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Become a Member


Start Coastkeeping. Become a member today and protect and restore swimmable, fishable and drinkable waters in San Diego County.


Report a Problem

Catch the Polluters

If you see someone pollute, report it to Coastkeeper. Let us help you protect your waters.

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Water Education For All, Lesson 6: Water…

Water Education For All, Lesson 6: Water Conservation

In Water Education For All Lesson 6: Water Conservation, Students will apply their knowledge of drought and water consumption to their everyday lives. Students will keep track of how much...

Water Education For All, Lesson 5: Anima…

Water Education For All, Lesson 5: Animal Adaptations

In Water Education For All Lesson 5: Animal Adaptations, students discover ways animals change over time. Students will learn that animals can change in order to live in their own...

Water Education For All, Lesson 4: Natur…

Water Education For All, Lesson 4: Natural Hazards and Disasters

In Water Education For All Lesson 4: Natural Hazards and Disasters, students learn about natural hazards that result from natural processes -- and the water quality and water supply impacts...

Water Education For All, Lesson 3: Weath…

Water Education For All, Lesson 3: Weather vs. Climate

In Water Education For All Lesson 3: Weather vs. Climate, students learn to distinguish between weather and climate using San Diego's weather data over time (climate) and collecting temperature over...

Water Education For All, Lesson 2: Marin…

Water Education For All, Lesson 2: Marine Debris

In Water Education For All lesson 2: Marine Debris, students come to understand the problems caused by plastic pollution, explore solutions and become engaged as stewards of our beaches, rivers...

Water Education For All, Lesson 1: Water…

Water Education For All, Lesson 1: Watersheds and Water Quality

In Water Education For All Lesson 1: Watersheds and Water Quality, students will learn to test pH, temperature, dissolved oxygen, and turbidity using the World Water Monitoring Kits (or other available...

10 Things You Probably Didn't Know About…

10 Things You Probably Didn't Know About Robert F. Kennedy, Jr.

Did you know that a member of American royalty will be presenting at this year's 18th Annual Seaside Soiree on October 28 at the Bali Hai in Shelter Island? That's...

I'll See You In The Water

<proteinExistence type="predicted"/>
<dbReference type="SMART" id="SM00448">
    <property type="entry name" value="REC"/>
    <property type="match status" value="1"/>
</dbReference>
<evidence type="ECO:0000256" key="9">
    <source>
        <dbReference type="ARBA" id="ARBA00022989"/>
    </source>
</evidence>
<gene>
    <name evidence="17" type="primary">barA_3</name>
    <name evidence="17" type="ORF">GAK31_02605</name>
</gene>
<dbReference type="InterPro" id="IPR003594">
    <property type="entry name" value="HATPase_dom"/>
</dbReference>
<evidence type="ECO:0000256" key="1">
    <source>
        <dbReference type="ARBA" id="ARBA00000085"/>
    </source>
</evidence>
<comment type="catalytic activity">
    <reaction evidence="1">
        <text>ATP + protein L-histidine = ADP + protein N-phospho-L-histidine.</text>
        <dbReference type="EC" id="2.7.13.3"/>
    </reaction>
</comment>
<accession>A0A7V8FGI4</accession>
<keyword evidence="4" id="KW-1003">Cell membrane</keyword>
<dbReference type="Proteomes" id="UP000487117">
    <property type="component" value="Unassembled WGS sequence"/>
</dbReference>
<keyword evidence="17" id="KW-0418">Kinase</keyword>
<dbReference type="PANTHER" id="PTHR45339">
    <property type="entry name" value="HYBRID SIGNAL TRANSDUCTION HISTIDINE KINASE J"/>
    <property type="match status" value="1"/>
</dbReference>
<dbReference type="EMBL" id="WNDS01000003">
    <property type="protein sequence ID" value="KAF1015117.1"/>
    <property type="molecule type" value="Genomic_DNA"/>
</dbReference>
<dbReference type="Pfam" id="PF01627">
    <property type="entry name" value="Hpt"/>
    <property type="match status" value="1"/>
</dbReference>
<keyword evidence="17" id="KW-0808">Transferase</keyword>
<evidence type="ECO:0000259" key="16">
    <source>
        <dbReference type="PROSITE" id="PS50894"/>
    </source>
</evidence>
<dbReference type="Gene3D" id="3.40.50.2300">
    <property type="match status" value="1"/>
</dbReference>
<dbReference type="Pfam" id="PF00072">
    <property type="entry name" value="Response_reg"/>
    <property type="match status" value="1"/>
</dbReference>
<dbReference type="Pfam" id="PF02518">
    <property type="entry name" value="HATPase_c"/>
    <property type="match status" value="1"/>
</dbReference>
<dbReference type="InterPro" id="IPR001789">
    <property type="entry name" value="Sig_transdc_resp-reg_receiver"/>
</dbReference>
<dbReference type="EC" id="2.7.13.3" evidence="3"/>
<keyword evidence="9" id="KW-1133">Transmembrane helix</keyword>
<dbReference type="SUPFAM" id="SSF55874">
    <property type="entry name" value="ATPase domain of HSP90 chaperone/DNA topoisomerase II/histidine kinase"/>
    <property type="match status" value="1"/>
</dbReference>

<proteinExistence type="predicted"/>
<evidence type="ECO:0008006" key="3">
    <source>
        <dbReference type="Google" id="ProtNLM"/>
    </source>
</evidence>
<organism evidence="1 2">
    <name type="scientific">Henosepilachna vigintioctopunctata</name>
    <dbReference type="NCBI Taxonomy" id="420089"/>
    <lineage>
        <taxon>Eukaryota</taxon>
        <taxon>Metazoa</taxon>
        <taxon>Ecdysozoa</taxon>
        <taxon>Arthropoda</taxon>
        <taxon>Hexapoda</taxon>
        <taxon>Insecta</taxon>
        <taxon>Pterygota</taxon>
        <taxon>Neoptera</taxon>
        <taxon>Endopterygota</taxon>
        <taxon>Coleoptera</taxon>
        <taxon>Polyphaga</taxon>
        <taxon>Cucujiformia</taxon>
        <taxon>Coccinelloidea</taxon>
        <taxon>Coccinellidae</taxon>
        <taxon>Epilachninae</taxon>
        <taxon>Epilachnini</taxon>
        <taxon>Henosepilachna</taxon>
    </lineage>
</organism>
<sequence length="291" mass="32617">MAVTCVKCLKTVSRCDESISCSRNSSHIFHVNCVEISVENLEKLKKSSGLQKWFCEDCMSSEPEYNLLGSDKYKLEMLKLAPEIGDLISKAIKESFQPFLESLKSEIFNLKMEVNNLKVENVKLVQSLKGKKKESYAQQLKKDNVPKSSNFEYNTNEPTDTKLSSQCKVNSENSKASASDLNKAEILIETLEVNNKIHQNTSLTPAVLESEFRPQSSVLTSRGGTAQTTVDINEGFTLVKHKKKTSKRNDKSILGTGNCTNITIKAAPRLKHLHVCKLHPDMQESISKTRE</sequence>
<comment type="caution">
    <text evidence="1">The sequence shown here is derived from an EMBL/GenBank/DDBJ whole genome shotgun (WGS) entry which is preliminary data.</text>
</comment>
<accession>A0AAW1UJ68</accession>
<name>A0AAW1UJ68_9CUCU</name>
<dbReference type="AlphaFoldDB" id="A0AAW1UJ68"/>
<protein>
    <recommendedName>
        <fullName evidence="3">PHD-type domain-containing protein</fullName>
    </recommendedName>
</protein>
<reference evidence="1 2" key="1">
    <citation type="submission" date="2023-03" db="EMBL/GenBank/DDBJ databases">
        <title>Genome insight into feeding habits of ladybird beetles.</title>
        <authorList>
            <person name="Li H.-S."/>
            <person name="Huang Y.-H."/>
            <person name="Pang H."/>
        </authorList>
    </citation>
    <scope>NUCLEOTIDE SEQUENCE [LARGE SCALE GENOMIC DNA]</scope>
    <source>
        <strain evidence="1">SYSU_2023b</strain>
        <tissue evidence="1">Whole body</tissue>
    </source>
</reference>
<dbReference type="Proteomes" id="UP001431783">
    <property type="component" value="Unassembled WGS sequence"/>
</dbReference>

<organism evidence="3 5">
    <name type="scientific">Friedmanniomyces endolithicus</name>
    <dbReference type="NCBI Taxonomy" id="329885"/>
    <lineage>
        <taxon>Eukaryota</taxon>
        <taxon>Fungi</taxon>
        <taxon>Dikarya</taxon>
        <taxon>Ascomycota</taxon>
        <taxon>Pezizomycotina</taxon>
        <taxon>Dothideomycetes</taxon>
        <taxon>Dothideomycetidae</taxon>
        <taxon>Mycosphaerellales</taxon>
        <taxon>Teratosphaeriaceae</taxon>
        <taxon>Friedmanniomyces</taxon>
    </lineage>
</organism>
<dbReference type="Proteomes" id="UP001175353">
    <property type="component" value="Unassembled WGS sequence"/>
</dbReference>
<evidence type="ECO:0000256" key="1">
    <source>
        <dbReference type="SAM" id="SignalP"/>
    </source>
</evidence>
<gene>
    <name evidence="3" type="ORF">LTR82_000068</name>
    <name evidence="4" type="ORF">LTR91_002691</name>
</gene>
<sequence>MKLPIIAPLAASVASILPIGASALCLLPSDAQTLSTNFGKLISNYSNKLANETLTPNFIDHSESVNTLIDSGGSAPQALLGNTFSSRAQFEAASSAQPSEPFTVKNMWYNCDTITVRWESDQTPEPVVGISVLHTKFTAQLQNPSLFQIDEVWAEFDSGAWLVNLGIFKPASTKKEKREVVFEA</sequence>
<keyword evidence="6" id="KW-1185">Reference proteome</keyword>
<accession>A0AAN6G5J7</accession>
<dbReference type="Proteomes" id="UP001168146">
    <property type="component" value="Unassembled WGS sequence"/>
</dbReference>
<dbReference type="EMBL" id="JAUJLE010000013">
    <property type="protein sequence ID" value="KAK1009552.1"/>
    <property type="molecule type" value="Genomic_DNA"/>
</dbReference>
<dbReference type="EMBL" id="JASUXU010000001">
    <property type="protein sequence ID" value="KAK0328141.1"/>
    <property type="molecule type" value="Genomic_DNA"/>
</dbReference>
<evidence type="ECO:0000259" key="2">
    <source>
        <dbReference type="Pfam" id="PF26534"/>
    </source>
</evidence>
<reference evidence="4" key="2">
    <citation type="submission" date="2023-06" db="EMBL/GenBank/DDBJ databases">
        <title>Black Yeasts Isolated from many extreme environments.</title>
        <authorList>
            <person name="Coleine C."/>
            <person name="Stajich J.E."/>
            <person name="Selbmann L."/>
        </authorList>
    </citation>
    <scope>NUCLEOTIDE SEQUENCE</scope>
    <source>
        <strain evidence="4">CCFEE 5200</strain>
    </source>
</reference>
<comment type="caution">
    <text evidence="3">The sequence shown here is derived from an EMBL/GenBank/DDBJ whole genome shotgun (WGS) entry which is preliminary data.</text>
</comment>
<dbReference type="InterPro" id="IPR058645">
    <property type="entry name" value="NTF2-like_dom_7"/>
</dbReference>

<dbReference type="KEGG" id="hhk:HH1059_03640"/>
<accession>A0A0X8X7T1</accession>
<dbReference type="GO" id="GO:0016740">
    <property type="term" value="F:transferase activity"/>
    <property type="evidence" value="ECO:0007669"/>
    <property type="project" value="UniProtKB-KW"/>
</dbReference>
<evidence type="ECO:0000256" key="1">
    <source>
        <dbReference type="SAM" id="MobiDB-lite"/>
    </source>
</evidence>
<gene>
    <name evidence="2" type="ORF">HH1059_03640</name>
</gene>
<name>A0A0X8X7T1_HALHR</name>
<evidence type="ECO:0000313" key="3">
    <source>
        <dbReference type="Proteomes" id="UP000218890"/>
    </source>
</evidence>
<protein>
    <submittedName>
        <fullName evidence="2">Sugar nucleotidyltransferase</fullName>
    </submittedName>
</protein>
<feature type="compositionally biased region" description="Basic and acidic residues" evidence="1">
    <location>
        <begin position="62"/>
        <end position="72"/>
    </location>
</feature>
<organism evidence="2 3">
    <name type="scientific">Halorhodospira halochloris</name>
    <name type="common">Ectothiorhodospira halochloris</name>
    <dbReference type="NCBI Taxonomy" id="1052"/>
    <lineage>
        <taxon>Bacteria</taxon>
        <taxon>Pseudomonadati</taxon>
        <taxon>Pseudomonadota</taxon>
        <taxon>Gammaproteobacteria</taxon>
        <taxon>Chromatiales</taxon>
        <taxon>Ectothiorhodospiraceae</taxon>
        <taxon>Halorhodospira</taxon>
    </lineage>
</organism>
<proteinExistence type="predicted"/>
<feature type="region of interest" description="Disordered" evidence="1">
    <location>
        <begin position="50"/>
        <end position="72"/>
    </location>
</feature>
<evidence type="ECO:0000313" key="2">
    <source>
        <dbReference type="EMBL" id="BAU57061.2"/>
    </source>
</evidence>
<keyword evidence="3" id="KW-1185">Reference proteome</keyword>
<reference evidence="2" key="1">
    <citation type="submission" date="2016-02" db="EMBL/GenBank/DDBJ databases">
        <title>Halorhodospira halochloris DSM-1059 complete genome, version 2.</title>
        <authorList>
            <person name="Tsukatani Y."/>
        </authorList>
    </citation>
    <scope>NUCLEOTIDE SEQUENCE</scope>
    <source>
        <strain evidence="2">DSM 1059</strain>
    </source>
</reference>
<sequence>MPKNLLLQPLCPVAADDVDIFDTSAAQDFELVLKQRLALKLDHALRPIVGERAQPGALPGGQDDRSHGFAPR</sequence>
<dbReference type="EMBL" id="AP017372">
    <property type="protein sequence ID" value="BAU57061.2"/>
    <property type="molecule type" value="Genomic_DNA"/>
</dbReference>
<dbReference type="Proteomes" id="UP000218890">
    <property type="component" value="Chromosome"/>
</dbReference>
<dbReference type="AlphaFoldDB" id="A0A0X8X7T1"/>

I'll See You In The Water

Since I joined San Diego Coastkeeper in 2009, protecting the health of our waters has meant I could pour every ounce of my professional effort into a cause that is...

Education Specialist Job Announcement

San Diego Coastkeeper® seeks an education specialist to support the implementation and promotion of Project SWELL (Stewardship: Water Education for Lifelong Leadership), a hands-on K-6 science and pollution prevention curriculum in San Diego Unified...

Our Waterkeeper Really Loves Water

Our Waterkeeper Really Loves Water

San Diego Coastkeeper is part of the Waterkeeper Alliance, the fastest growing environmental movement in the world, protecting and restoring fishable, swimmable, drinkable water. Waterkeeper Alliance requires each of its...

Protectable Facts

  • Although there have been periods of drastic decline in Southern California's kelp forests, research has shown that they have a remarkable ability to recover when stressors are reduced.
  • More than 250 marine reserves have been established worldwide.
  • Marine reserves cover less than .01 percent of the ocean worldwide.
  • Scientists studied more than 120 marine reserves ranging in size and habitats. The review found that the weight of all animals and plants studied is more than 4 times larger in reserves than unprotected areas.
  • The Marine Life Protection Act, a state law introduced in 1999, requires networks of marine reserves as the backbone for California's ocean restoration and protection plan.
  • California designated thirty-four regions along the coast in the 1970s as "Area of Special Biological Significance (ASBS)" and requires 100% runoff pollution prevention in them.
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2825 Dewey Rd., Ste. 200 • San Diego CA 92106 • TEL. 619.758.7743